Now please listen to a few sentences of the dastan of Akhzar Elephant-ears.  The whole night he hung tied to the tent-pole with his pennant tail, and the tent-pole just stood there in the same way, and in the camp the war-drum kept sounding.  When morning came, the army prepared itself and came to the threshhold.  When they looked straight ahead, on a tent-pole at the crossroads of the camp they saw a man hanging upside down, not even moving a hand or foot.  When they went near, they saw that he was black with soot from head to foot, he was in a most wretched condition.  And yellow, white, blue, red--dots of all colors had been put on him; a remarkable kind of jest had been practiced on that fool.  One ear had been cut off too.  Although they looked carefully, to see if they knew his face, no one could recognize him, no one could understand that extraordinary trick.

When they noticed the words of the message, they saw written, “Oh fire-worshiper, you quarreled with Hurmuz and stayed behind in order to kill me, destroy the fort, and take away Mihr Nigar!  For this reason I’ve twisted your ears a bit, I’ve given you this treatment:  I’ve cut off one of your ears and flown this pennant, I’ve made you look so frightful.  Be warned--remove the cotton-wool of heedlessness from your ears, come to your senses even now, and rescue your life from my hands!  Otherwise...people call me the *’Ayyar and King of ‘Ayyars, shaver of infidels’ beards, head-chopper of the high-headed, ear-twister of those deaf to counsel, the belly-splitter, beyond the law--Khvajah ‘Amar ‘Ayyar!  People go about in fear of my ‘ayyari.  Now I’ve done only this much to you; a smallish disaster has come down on your head.  If you are insolent in the future, you’ll see what things I’ll do to you, how I’ll humble and humiliate you!”

From reading this paper, people realized that this was Akhzar Elephant-ears.  Instantly they freed him and brought him into his tent.  They removed all those black marks from his body and rescued him from this repulsive appearance, and dressed him.  Akhzar said, weeping, “How can I go to Ctesiphon and show my face to anyone?  I’ve been so disgraced and humiliated that I’ll never go there while I live!”  With these words, he drove a dagger into his side with such force that it emerged from the other side.  Then with another thrust of his dagger at his neck, he slashed his throat; writhing in helpless agony, in this dire way he went straight to Hell.  Leaderless armies never fight, they never stand firm on the battlefield again.  All seventy thousand out of the seventy thousand, taking Akhzar’s body with them, set out toward Ctesiphon, and every trace of them vanished.

The news reached ‘Amar that Akhzar had killed himself in this way, and had with his own hands ripped open the collar of his life; and the army, taking his body, had gone to Ctesiphon.  Very happy, ‘Amar went at once to the Ka’bah and performed the prayer of thanksgiving.  He had the gate of the fort opened, and told Mihr Nigar the good news.  Mihr Nigar prostrated herself in a prayer of gratitude; she congratulated ‘Amar on his triumph and victory.

‘Amar invited the nobles of Mecca to a feast, and begged them, “You must help me collect thirty thousand tumans worth of food; you must do me this favor.”  They said, “Oh Khvajah, may God the Mighty and Glorious keep you ever triumphant and victorious!  The food can be procured, but we feel great fear and anxiety.  We are very much afraid that when Naushervan sees the body of Akhzar Elephant-ears, he will be in a furious rage.  There’s no telling how huge an army he will send, or whether he himself will advance upon us--and if that happens, we cannot do anything but die.  Who in the world can fight against him?  A better idea would be for you to arrange some other strong, convenient fort for the present, and fill it up with food, and thus provide a way to save the city.  And we all, from the least to the greatest, will bless you:  we will sit in the Ka’bah and continually pray for your triumph and victory, and will secretly look after you.”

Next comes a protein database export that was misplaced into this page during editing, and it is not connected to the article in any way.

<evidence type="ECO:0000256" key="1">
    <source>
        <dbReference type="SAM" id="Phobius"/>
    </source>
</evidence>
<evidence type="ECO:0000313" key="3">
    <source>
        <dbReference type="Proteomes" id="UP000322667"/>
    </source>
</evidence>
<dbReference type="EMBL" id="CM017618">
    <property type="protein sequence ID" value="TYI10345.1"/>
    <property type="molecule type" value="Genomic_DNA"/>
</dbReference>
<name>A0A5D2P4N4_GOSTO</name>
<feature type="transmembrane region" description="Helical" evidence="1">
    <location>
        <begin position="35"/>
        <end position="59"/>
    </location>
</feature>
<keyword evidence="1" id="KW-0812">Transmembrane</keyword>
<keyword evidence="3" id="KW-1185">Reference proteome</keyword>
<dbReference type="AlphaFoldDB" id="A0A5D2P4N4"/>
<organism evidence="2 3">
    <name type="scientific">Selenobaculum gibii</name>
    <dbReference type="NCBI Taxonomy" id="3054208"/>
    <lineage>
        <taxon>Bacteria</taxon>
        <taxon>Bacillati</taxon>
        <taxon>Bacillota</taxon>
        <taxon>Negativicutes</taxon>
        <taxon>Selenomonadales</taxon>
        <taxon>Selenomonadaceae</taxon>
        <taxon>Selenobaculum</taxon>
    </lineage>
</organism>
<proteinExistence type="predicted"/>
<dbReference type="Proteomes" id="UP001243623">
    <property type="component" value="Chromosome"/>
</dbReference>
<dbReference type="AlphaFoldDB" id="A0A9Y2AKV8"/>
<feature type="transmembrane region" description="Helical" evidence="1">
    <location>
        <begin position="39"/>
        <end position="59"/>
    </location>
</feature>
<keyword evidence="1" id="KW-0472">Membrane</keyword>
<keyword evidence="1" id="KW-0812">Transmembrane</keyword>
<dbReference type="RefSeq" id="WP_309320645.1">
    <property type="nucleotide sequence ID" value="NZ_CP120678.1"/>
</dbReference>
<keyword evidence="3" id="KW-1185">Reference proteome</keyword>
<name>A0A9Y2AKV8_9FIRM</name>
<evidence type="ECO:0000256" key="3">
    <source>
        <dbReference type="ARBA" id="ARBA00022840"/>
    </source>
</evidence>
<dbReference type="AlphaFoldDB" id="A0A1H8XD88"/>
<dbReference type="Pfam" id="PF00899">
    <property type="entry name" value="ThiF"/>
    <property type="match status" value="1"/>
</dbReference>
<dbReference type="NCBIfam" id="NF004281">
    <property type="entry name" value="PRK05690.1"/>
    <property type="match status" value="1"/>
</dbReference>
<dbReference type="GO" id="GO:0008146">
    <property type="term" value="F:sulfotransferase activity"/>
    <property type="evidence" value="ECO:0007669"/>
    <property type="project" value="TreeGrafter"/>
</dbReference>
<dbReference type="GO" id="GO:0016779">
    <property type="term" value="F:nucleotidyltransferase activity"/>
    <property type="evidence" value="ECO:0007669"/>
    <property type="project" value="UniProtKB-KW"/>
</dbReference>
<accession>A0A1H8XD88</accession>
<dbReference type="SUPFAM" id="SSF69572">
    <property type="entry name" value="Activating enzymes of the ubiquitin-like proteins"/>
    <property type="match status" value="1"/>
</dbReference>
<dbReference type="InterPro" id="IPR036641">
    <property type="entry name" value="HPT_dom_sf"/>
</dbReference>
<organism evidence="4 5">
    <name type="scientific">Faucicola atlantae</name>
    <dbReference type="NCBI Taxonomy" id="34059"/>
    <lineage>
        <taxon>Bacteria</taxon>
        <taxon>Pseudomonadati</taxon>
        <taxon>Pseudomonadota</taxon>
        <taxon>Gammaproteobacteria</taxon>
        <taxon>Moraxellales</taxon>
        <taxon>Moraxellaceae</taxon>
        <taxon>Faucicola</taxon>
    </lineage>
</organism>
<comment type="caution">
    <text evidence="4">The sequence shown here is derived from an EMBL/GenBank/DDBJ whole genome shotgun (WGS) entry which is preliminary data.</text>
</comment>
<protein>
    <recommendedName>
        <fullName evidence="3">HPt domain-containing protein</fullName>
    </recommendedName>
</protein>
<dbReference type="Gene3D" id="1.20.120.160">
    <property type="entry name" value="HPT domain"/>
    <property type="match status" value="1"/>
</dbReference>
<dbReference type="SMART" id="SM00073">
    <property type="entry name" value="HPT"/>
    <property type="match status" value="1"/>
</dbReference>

‘Amar told Khvajah ‘Abdul Muttalib that the nobles of Mecca had said this.  The Khvajah said, “In truth the poor things have spoken rightly, and they are quite justified in their fear and anxiety.”  ‘Amar felt that the Khvajah too wanted him to go away to some other place, so that the people of Mecca might escape from Naushervan’s hands.  ‘Amar, telling his officers the real situation, asked them for advice:  “Where should we go?”  ‘Adi said, “For the time being we should go and camp at the fort of Tang Ravahil and rest a bit there.  Then we can locate some other strong fort, and take it, and acquire supplies.”

‘Amar at once had the army leave the fort, and when two watches of the night had passed, he placed Mihr Nigar in a palanquin, and ordered the chiefs of Yemen and Tang Ravahil and the Seven Cities to ride with her palanquin to protect her.  The caravan traveled throughout the night.  When morning came, ‘Amar halted the army in the wilderness and issued grass and grain for the animals and food for the troops, and stayed to rest a bit in the wilderness.  Early in the afternoon, he instructed Muqbil and all the officers to protect Mihr Nigar, and himself took on the appearance of a powerful holy *darvesh and set out for the fort of Tang Ravahil.

/1/ Indo-Muslim medical theory followed the classic Greek school that postulated four bodily humors:  blood, phlegm, yellow bile, and black bile.  The dominant humor determined not only the physical constitution, but the temperament as well.

== on to Chapter 28 ==